Franken reminds Dems of 2008: ‘Every vote matters’

WASHINGTON — With Election Day now just a week and a day away, Democrats continue to seek the message that will get discouraged left-leaning voters to turn out this year as they did in 2008 (or at the very least, as they did in 2006).

Enter Al Franken, who has become a leading voice driving the Democratic turnout message by reminding supporters that even a few votes — in his case, 312 of them — can make a big difference.

“I think most of you know me. I’m the poster boy for close elections,” Franken wrote this morning in a message on the liberal blog Daily Kos. “As you may remember, I won my 2008 Senate campaign after a long recount by just 312 votes out of 2.9 million cast.  That’s a margin of about 1/100th of one percent.”

“So I can tell you from personal experience that every vote counts.”

That message followed one Franken sent Friday to Democratic Senatorial Campaign Committee supporters, telling them to “take it from a guy who won his race by 312 votes” that their contributions could tip the balance in close races.

And boy are there a lot of those close races. The Cook Political Report lists 100 House races that as of this writing are either toss-ups (47), lean Republican (22) or lean Democrat (31). Included in the “Lean Democrat” category is Tim Walz’s 1st District seat in southern Minnesota and Jim Oberstar’s northeastern 8th District seat. Republicans need to win 39 seats to take the House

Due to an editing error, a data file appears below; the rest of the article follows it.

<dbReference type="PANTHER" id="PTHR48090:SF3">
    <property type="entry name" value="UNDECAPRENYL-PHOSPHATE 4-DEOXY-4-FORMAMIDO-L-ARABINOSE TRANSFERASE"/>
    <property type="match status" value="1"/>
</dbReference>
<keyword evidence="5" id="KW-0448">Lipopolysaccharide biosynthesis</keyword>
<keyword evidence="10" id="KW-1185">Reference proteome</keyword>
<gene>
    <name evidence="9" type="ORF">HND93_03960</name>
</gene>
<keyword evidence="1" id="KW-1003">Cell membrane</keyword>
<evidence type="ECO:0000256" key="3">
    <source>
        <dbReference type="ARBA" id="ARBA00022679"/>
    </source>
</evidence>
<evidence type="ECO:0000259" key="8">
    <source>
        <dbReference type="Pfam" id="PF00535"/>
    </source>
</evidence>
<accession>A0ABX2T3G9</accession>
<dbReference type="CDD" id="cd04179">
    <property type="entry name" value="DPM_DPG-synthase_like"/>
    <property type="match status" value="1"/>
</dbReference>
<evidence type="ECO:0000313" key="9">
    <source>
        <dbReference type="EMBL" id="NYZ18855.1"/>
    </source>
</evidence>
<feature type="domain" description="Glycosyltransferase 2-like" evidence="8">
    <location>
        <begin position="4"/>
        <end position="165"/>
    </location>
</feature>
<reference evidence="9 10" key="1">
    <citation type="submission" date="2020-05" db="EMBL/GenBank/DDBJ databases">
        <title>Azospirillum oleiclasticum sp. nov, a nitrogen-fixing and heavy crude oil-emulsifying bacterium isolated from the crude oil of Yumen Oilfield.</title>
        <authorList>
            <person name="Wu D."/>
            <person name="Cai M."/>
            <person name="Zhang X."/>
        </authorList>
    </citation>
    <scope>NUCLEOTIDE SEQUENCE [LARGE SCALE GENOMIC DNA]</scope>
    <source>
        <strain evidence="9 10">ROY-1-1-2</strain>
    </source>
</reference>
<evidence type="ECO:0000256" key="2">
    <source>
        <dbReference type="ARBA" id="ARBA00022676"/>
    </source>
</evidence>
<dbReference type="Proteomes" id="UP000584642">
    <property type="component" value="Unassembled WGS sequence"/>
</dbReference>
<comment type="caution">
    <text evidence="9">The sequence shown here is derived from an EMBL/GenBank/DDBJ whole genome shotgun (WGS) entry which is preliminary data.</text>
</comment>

Franken’s e-mail on behalf of the DSCC lists 15 states as “in play,” though Cook lists 17 (with North Dakota a foregone conclusion that the GOP will take it over). Eight races are listed as toss-ups, and could make the difference between Democrats holding the Senate with 55 seats or a Republican takeover.

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Comments (1)

  1. Submitted by JoAnn Evans on 10/27/2010 - 09:41 am.

    The final tally showed Coleman with a narrow 725-vote victory. It wasn’t enough. Over the next four days, his lead fell to 221 as officials “discovered” errors in the vote. Most came from three small precincts controlled by Democrats. Other irregularities included “misplaced” ballots turning up in an official’s trunk, and vote total adjustments that affected only the Senate race. The manipulation continued during the official recount, as the Minnesota Canvassing Board detected just enough “ballot errors” to put Franken over the top. John Lott later analyzed the Board’s inconsistent decisions, nearly all of which favored the Democratic candidate.

    Some 17,000 more ballots were counted in the Minnesota Senate election than there were recorded voters. Mark Ritchie had dismantled the state’s ballot reconciliation program, which previously required voting districts to validate the number of votes cast against the number of ballots issued. Outside investigators also found that 1,400 convicted felons had voted illegally.

    That is why Franken needs to go too! To bad it couldn’t fof been this year.. We wouldn’t have Obamacare if we had Coleman in office. Thats for sure!

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